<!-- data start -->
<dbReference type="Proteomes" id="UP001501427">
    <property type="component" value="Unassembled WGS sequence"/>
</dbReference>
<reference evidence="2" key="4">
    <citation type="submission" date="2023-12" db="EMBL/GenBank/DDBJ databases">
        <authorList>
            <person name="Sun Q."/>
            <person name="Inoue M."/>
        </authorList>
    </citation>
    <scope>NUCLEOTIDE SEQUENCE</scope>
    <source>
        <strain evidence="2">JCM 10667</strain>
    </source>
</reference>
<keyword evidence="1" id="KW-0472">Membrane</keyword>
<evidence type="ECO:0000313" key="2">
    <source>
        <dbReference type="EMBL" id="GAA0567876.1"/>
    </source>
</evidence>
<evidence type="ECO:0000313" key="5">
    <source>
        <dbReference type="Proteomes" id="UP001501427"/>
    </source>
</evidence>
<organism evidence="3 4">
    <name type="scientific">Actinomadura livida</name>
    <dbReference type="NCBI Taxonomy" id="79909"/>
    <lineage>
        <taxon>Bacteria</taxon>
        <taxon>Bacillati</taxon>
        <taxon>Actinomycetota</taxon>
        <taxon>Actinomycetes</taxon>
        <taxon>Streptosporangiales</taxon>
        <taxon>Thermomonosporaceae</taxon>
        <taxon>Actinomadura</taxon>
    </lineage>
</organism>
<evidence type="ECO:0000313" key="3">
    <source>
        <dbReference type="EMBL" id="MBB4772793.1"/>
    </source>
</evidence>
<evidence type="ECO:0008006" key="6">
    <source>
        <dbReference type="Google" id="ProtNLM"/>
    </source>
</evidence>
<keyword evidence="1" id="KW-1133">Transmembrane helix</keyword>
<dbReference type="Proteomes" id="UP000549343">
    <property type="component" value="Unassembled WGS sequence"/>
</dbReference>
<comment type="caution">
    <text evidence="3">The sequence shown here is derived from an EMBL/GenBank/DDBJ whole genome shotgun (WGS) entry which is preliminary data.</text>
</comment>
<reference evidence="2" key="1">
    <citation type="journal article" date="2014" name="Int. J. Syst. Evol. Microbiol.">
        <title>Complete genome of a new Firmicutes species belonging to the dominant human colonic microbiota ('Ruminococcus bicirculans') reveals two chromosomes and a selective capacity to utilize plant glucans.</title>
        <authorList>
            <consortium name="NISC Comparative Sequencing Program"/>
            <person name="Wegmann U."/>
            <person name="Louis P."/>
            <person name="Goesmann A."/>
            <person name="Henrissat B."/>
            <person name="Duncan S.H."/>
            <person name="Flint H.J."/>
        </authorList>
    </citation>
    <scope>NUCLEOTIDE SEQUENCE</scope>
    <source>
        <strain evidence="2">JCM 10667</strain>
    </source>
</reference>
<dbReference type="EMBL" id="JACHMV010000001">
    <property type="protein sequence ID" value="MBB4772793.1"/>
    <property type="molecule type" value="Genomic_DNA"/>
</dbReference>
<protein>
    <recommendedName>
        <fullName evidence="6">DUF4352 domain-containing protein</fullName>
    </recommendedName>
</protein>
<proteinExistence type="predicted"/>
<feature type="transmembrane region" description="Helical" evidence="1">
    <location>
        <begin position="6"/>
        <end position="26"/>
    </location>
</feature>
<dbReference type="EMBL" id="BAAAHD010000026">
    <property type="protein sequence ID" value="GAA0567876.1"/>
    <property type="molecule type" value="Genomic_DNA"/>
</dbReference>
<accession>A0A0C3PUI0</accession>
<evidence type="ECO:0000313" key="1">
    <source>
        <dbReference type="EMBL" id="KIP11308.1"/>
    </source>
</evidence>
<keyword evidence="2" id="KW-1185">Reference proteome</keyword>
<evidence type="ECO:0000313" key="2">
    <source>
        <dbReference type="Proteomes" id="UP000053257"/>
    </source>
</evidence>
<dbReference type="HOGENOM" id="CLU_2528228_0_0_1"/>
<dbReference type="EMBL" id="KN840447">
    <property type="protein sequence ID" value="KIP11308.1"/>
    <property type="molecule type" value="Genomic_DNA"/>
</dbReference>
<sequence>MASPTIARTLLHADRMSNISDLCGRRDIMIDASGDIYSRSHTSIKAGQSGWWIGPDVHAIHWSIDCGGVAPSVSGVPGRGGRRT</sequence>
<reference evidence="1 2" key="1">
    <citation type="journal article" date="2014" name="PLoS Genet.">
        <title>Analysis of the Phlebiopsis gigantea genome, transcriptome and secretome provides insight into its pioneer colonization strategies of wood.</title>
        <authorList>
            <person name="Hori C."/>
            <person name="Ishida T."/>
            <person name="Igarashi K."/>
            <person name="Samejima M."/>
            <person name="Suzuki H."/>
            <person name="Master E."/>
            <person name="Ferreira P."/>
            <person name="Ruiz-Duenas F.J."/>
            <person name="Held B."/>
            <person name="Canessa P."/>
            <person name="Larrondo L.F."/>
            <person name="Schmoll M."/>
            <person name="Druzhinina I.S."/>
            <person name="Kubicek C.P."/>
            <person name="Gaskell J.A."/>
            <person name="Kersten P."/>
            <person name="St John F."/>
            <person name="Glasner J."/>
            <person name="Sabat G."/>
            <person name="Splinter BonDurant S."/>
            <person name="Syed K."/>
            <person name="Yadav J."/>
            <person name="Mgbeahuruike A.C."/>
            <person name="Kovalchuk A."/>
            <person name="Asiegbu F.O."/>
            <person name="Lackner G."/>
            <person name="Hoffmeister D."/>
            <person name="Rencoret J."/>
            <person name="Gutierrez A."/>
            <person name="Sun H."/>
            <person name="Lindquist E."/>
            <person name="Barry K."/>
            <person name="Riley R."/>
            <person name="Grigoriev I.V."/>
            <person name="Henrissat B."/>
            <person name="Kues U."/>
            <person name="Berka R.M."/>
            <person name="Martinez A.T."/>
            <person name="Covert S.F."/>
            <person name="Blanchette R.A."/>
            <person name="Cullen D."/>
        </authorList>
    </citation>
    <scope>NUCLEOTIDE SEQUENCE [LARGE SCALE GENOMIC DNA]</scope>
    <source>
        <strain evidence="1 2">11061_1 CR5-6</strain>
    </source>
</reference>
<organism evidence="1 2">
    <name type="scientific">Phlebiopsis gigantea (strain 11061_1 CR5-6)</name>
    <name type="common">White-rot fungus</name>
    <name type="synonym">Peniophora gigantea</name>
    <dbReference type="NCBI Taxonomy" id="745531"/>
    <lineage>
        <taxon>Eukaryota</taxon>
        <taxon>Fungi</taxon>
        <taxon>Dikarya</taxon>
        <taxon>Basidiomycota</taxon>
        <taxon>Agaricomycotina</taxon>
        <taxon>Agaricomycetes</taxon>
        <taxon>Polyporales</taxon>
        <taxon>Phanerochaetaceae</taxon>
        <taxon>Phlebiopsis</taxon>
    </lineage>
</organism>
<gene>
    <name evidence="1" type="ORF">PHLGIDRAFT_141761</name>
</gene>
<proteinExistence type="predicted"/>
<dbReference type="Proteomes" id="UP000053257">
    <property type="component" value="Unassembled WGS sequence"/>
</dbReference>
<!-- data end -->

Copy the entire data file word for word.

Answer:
<dbReference type="Proteomes" id="UP001501427">
    <property type="component" value="Unassembled WGS sequence"/>
</dbReference>
<reference evidence="2" key="4">
    <citation type="submission" date="2023-12" db="EMBL/GenBank/DDBJ databases">
        <authorList>
            <person name="Sun Q."/>
            <person name="Inoue M."/>
        </authorList>
    </citation>
    <scope>NUCLEOTIDE SEQUENCE</scope>
    <source>
        <strain evidence="2">JCM 10667</strain>
    </source>
</reference>
<keyword evidence="1" id="KW-0472">Membrane</keyword>
<evidence type="ECO:0000313" key="2">
    <source>
        <dbReference type="EMBL" id="GAA0567876.1"/>
    </source>
</evidence>
<evidence type="ECO:0000313" key="5">
    <source>
        <dbReference type="Proteomes" id="UP001501427"/>
    </source>
</evidence>
<organism evidence="3 4">
    <name type="scientific">Actinomadura livida</name>
    <dbReference type="NCBI Taxonomy" id="79909"/>
    <lineage>
        <taxon>Bacteria</taxon>
        <taxon>Bacillati</taxon>
        <taxon>Actinomycetota</taxon>
        <taxon>Actinomycetes</taxon>
        <taxon>Streptosporangiales</taxon>
        <taxon>Thermomonosporaceae</taxon>
        <taxon>Actinomadura</taxon>
    </lineage>
</organism>
<evidence type="ECO:0000313" key="3">
    <source>
        <dbReference type="EMBL" id="MBB4772793.1"/>
    </source>
</evidence>
<evidence type="ECO:0008006" key="6">
    <source>
        <dbReference type="Google" id="ProtNLM"/>
    </source>
</evidence>
<keyword evidence="1" id="KW-1133">Transmembrane helix</keyword>
<dbReference type="Proteomes" id="UP000549343">
    <property type="component" value="Unassembled WGS sequence"/>
</dbReference>
<comment type="caution">
    <text evidence="3">The sequence shown here is derived from an EMBL/GenBank/DDBJ whole genome shotgun (WGS) entry which is preliminary data.</text>
</comment>
<reference evidence="2" key="1">
    <citation type="journal article" date="2014" name="Int. J. Syst. Evol. Microbiol.">
        <title>Complete genome of a new Firmicutes species belonging to the dominant human colonic microbiota ('Ruminococcus bicirculans') reveals two chromosomes and a selective capacity to utilize plant glucans.</title>
        <authorList>
            <consortium name="NISC Comparative Sequencing Program"/>
            <person name="Wegmann U."/>
            <person name="Louis P."/>
            <person name="Goesmann A."/>
            <person name="Henrissat B."/>
            <person name="Duncan S.H."/>
            <person name="Flint H.J."/>
        </authorList>
    </citation>
    <scope>NUCLEOTIDE SEQUENCE</scope>
    <source>
        <strain evidence="2">JCM 10667</strain>
    </source>
</reference>
<dbReference type="EMBL" id="JACHMV010000001">
    <property type="protein sequence ID" value="MBB4772793.1"/>
    <property type="molecule type" value="Genomic_DNA"/>
</dbReference>
<protein>
    <recommendedName>
        <fullName evidence="6">DUF4352 domain-containing protein</fullName>
    </recommendedName>
</protein>
<proteinExistence type="predicted"/>
<feature type="transmembrane region" description="Helical" evidence="1">
    <location>
        <begin position="6"/>
        <end position="26"/>
    </location>
</feature>
<dbReference type="EMBL" id="BAAAHD010000026">
    <property type="protein sequence ID" value="GAA0567876.1"/>
    <property type="molecule type" value="Genomic_DNA"/>
</dbReference>
<accession>A0A0C3PUI0</accession>
<evidence type="ECO:0000313" key="1">
    <source>
        <dbReference type="EMBL" id="KIP11308.1"/>
    </source>
</evidence>
<keyword evidence="2" id="KW-1185">Reference proteome</keyword>
<evidence type="ECO:0000313" key="2">
    <source>
        <dbReference type="Proteomes" id="UP000053257"/>
    </source>
</evidence>
<dbReference type="HOGENOM" id="CLU_2528228_0_0_1"/>
<dbReference type="EMBL" id="KN840447">
    <property type="protein sequence ID" value="KIP11308.1"/>
    <property type="molecule type" value="Genomic_DNA"/>
</dbReference>
<sequence>MASPTIARTLLHADRMSNISDLCGRRDIMIDASGDIYSRSHTSIKAGQSGWWIGPDVHAIHWSIDCGGVAPSVSGVPGRGGRRT</sequence>
<reference evidence="1 2" key="1">
    <citation type="journal article" date="2014" name="PLoS Genet.">
        <title>Analysis of the Phlebiopsis gigantea genome, transcriptome and secretome provides insight into its pioneer colonization strategies of wood.</title>
        <authorList>
            <person name="Hori C."/>
            <person name="Ishida T."/>
            <person name="Igarashi K."/>
            <person name="Samejima M."/>
            <person name="Suzuki H."/>
            <person name="Master E."/>
            <person name="Ferreira P."/>
            <person name="Ruiz-Duenas F.J."/>
            <person name="Held B."/>
            <person name="Canessa P."/>
            <person name="Larrondo L.F."/>
            <person name="Schmoll M."/>
            <person name="Druzhinina I.S."/>
            <person name="Kubicek C.P."/>
            <person name="Gaskell J.A."/>
            <person name="Kersten P."/>
            <person name="St John F."/>
            <person name="Glasner J."/>
            <person name="Sabat G."/>
            <person name="Splinter BonDurant S."/>
            <person name="Syed K."/>
            <person name="Yadav J."/>
            <person name="Mgbeahuruike A.C."/>
            <person name="Kovalchuk A."/>
            <person name="Asiegbu F.O."/>
            <person name="Lackner G."/>
            <person name="Hoffmeister D."/>
            <person name="Rencoret J."/>
            <person name="Gutierrez A."/>
            <person name="Sun H."/>
            <person name="Lindquist E."/>
            <person name="Barry K."/>
            <person name="Riley R."/>
            <person name="Grigoriev I.V."/>
            <person name="Henrissat B."/>
            <person name="Kues U."/>
            <person name="Berka R.M."/>
            <person name="Martinez A.T."/>
            <person name="Covert S.F."/>
            <person name="Blanchette R.A."/>
            <person name="Cullen D."/>
        </authorList>
    </citation>
    <scope>NUCLEOTIDE SEQUENCE [LARGE SCALE GENOMIC DNA]</scope>
    <source>
        <strain evidence="1 2">11061_1 CR5-6</strain>
    </source>
</reference>
<organism evidence="1 2">
    <name type="scientific">Phlebiopsis gigantea (strain 11061_1 CR5-6)</name>
    <name type="common">White-rot fungus</name>
    <name type="synonym">Peniophora gigantea</name>
    <dbReference type="NCBI Taxonomy" id="745531"/>
    <lineage>
        <taxon>Eukaryota</taxon>
        <taxon>Fungi</taxon>
        <taxon>Dikarya</taxon>
        <taxon>Basidiomycota</taxon>
        <taxon>Agaricomycotina</taxon>
        <taxon>Agaricomycetes</taxon>
        <taxon>Polyporales</taxon>
        <taxon>Phanerochaetaceae</taxon>
        <taxon>Phlebiopsis</taxon>
    </lineage>
</organism>
<gene>
    <name evidence="1" type="ORF">PHLGIDRAFT_141761</name>
</gene>
<proteinExistence type="predicted"/>
<dbReference type="Proteomes" id="UP000053257">
    <property type="component" value="Unassembled WGS sequence"/>
</dbReference>